Tumultuous, expansive, inspirational - the past 10 years have had their ups and downs. How have contemporary artists reacted to the news of the day?
Art's relationship to its time is inherently complex. No matter what the particular subject at hand - be it social upheaval, the environment, mass media, or identity - today's art is layered with influences, sources and ideas. Loathe to be pinned down, contemporary artists serve no master, religion or propaganda, as they most often did in past centuries. Positioning themselves on the very edge of expression, the artists presented here pose questions and create new forms that open up ways of thinking and viewing the world.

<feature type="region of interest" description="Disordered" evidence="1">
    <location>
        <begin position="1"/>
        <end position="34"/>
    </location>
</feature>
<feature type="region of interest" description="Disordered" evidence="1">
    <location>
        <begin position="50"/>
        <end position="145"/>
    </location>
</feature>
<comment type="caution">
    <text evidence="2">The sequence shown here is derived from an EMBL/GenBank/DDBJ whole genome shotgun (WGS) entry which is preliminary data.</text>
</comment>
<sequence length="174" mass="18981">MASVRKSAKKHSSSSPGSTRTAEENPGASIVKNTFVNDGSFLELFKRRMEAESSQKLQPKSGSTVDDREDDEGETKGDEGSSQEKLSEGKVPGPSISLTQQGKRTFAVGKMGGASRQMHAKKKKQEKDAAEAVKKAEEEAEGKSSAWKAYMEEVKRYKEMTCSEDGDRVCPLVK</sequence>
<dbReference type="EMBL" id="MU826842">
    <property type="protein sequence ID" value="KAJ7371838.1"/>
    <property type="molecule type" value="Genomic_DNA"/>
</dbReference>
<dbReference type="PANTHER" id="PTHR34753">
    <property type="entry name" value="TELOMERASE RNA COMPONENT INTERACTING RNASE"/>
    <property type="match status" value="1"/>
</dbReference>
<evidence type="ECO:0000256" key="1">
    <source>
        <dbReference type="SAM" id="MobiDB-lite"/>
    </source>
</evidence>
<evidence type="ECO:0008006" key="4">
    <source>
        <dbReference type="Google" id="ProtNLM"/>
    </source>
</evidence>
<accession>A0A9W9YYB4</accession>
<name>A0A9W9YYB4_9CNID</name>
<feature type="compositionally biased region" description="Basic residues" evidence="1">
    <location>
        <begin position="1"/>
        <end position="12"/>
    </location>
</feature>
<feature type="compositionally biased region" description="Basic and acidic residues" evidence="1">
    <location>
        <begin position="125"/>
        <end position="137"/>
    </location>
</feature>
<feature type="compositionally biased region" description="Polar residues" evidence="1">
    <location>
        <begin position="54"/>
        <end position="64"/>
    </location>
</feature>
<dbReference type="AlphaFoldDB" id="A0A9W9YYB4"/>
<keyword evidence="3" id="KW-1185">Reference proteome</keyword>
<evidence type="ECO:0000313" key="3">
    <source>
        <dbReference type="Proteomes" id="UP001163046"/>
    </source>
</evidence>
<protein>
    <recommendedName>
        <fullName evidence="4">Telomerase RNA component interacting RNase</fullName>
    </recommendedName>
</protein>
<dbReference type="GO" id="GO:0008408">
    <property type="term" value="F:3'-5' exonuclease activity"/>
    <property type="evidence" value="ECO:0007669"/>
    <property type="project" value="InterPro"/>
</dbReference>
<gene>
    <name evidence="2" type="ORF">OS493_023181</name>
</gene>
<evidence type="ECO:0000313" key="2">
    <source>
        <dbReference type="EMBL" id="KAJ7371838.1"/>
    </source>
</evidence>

--Wesley Miller, Associate Curator, Art21
"You can destroy nature if you have too many people who love it, all trampling around at the same time. I've seen it happen." —Jane Goodall, Bill Moyers The Journal: Jane Goodall (2009)
Blending depictions of natural history with political commentary, Walton Ford’s meticulous paintings satirize the history of colonialism and often employ images of endangered or extinct species to craft parables of human exploitation and excess. Each painting is as much a tutorial in flora and fauna as it is as a scathing indictment of the wrongs committed by colonialists in the nineteenth century up to events of the present day.
Walton Ford is featured in the Season 2 (2003) episode of Art in the Twenty-First Century, Humor.
Excerpt from the Art in the Twenty-First Century Season 2 (2003) episode, Humor.